As ProPublica’s Jake Bernstein told On the Media last weekend:

If you pay off the policeman and you don’t write it down in your company ledger as ‘bribe to policeman,’ then this can be a problem because you haven’t accurately kept your books and records.

Koehner explains further at his blog:

Thus, if other payments part of News Corp.’s wide-ranging scandal—such as “hush” settlement payments to phone hacking victims are misrecorded on the company’s books and records, such entries would provide the basis for independent FCPA books and records violations—even if such conduct does not directly implicate the FCPA’s anti-bribery provisions.
Koehler explains the Justice Department has a great deal of discretion in FCPA cases, which in all but two cases in the history of the law have been settled through negotiated agreements. The agency determines their enforcement action based on the cooperativeness of the offending company and the degree to which company leadership knew about the corrupt practices. The more cooperative and less knowing company executives are, the better the offending company tends to fare.

The financial consequences for companies charged with violations of the FCPA can be enormous. Siemens paid $800 million in a 2008 settlement. If an FCPA case is raised against News Corp., it will be a lengthy and costly process for the company, but it’s unlikely to bring down the whole enterprise.

For this reason, Richard L. Cassin, a lawyer who specializes in FCPA and started “The FCPA Blog,” wrote last week that it would be a shrewd move for News Corp. to disclose everything up front to the feds. He says these investigations inevitably lead investigators to ask “Where else?”

But Cassin is less convinced than Koehner that News Corp will need to disclose anything, or that the DOJ will press the case against News Corp.

Though he acknowledges the FCPA could be applied here, and that there is mounting political pressure to do so, he says there is no reason for the United States to take on a local case that is already getting legal attention from British authorities.

On this point, he and Koehler disagree. Koehler says the UK lacks the laws to seriously pursue a bribery case against News Corp. Until July 1, 2011, he says the UK’s bribery laws were weak; though the current law is airtight and even stronger than America’s FCPA, it only applies to cases that have taken place after the law’s implementation—meaning not News Corporation. Reuters columnist (and CJR Audit contributor) Felix Salmon has also made this point.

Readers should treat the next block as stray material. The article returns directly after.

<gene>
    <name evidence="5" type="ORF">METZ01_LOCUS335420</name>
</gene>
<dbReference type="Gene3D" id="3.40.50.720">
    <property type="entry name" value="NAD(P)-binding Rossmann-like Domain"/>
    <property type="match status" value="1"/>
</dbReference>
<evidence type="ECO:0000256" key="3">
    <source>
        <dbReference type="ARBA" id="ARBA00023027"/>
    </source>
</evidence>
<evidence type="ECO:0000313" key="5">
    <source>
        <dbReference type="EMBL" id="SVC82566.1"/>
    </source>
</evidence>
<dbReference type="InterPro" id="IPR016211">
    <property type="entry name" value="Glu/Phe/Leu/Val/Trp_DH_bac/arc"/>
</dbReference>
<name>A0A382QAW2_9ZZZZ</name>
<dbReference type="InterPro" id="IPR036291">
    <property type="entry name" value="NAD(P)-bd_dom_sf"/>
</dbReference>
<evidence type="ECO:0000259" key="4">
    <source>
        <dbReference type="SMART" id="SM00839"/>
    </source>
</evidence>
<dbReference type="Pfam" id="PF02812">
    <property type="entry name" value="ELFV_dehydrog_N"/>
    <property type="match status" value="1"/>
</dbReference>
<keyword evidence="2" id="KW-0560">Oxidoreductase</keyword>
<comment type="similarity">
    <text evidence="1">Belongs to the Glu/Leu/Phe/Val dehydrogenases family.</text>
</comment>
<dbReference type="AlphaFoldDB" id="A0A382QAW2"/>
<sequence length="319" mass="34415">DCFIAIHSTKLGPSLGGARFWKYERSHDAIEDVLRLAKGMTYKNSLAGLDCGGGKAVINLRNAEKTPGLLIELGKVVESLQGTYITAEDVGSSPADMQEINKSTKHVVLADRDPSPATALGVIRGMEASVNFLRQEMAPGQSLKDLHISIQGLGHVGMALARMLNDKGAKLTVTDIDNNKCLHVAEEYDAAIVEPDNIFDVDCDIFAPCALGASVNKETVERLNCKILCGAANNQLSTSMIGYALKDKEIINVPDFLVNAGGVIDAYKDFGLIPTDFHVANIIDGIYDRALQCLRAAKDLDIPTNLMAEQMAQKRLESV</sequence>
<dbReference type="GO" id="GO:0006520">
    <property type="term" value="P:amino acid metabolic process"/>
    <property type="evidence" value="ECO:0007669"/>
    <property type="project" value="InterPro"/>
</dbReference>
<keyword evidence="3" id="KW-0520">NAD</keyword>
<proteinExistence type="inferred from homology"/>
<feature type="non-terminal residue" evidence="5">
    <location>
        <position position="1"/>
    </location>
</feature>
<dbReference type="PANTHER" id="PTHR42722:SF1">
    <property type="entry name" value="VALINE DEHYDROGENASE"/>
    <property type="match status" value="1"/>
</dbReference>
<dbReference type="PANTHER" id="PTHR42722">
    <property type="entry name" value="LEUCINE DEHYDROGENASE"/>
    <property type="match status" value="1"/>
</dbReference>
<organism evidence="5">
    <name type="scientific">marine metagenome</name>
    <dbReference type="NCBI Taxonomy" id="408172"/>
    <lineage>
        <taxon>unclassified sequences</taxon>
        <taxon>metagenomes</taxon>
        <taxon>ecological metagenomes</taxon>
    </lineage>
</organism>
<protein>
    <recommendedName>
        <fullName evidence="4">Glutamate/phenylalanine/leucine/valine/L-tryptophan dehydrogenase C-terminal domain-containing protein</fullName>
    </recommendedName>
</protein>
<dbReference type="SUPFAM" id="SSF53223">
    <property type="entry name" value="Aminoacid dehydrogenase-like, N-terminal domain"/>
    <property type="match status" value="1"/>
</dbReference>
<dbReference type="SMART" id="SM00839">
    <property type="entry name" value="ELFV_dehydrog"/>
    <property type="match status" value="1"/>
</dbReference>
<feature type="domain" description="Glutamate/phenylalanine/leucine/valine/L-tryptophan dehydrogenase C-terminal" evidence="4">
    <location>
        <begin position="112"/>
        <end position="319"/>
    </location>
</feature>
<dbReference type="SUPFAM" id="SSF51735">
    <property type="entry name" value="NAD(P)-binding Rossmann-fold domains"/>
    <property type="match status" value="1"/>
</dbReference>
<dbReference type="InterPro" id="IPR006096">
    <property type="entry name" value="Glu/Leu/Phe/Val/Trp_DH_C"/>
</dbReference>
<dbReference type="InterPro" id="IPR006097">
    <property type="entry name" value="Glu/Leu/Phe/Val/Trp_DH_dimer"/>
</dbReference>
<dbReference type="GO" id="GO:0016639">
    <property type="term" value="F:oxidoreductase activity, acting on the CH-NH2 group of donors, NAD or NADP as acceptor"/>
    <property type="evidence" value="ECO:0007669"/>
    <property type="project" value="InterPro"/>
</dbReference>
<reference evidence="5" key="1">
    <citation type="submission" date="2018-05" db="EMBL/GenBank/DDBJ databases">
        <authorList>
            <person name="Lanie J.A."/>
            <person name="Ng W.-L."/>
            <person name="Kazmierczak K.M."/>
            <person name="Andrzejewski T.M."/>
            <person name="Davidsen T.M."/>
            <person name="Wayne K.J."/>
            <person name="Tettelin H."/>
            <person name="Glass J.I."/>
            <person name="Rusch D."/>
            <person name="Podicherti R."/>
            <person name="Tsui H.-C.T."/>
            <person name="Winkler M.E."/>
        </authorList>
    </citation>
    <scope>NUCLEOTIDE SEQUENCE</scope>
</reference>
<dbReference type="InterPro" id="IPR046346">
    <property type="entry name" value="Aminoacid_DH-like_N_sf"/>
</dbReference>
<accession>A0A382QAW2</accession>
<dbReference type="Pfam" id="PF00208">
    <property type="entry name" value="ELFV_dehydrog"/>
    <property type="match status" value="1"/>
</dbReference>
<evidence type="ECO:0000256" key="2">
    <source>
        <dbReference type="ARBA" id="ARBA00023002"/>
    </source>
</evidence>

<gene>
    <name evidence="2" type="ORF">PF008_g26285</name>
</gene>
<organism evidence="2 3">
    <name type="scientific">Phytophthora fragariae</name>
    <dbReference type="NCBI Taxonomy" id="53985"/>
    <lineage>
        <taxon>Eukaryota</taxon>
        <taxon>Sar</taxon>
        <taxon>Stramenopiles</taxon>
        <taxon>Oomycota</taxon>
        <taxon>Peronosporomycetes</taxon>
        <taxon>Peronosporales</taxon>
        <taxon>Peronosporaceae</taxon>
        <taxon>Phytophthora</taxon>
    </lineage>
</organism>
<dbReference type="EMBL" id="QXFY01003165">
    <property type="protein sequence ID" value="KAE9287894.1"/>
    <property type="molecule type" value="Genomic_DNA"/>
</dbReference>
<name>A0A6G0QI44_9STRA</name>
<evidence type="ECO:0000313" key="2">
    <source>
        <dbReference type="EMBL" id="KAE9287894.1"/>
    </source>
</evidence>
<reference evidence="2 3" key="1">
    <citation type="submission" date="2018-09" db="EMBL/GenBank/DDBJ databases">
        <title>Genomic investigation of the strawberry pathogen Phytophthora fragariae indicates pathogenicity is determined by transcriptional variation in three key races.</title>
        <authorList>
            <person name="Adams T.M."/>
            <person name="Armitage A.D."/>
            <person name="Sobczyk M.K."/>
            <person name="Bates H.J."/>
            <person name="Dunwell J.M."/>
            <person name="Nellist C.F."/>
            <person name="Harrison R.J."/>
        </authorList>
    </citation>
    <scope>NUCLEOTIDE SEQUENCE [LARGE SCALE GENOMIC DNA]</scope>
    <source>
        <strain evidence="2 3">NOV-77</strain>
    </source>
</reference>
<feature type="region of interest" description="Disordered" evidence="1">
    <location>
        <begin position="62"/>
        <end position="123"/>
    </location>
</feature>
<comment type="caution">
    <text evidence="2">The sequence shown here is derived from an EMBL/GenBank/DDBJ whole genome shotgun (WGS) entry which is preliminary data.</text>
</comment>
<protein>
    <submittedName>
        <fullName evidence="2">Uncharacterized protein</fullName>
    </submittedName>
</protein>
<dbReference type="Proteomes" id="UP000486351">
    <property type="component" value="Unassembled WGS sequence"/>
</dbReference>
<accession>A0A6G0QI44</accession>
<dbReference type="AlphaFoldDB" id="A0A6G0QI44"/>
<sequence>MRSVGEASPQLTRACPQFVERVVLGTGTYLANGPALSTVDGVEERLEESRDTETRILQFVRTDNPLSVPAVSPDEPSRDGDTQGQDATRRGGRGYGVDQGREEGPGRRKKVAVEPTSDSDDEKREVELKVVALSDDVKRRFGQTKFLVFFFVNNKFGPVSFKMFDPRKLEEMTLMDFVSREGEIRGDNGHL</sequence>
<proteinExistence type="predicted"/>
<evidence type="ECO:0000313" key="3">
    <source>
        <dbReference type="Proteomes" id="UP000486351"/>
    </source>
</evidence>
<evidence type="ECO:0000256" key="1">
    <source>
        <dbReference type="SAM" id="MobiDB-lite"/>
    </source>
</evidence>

Many commentators—that Washington Post editorial for one—have also argued that using the FCPA to go after News Corp. would be an example of American overreach, butting into matters the United Kingdom is completely capable of adjudicating itself.

Koehler calls this a “valid point,” but not one that is unique to News Corp. The same argument could be made against every case involving the FCPA; to be overreaching and extraterritorial is the very spirit of the law. The FCPA was established to hold US corporations (like News Corp.) accountable for their activities abroad. Koehler says it is common for parent companies to be charged under the FCPA for activities of its subsidiaries.

There is another possible wrinkle to any potential FCPA case against News Corp: it may be that the alleged payments to police—at least the five that Scotland Yard has fessed up to—were reported to have taken place in 2003, before the US incorporation of News Corp.

Amid last week’s speculation about possible FCPA investigations, another story—conspiratorial, but inevitable under the circumstances—emerged in British and America’s left-leaning blogosphere. The stories, with only coincidence to go on, linked a $1 million donation News Corp. made to the US Chamber of Commerce last summer to a campaign to amend the FCPA law the Chamber launched last fall. Just another big bribe—albeit not one to a foreign official—was the implication.

But there’s no proof of this and indeed, and until there is, caution would be warranted. Lots of big businesses give money to the Chamber of Commerce, the business lobby, for lots of things. And at least one of the Chamber’s proposed FCPA amendments, which has the endorsement of lawyers—Koehler and Cassin among them—and some bipartisan support, is widely favored.

It’s also hard to imagine News Corp could have seen this one coming.

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Erika Fry is a former assistant editor at CJR.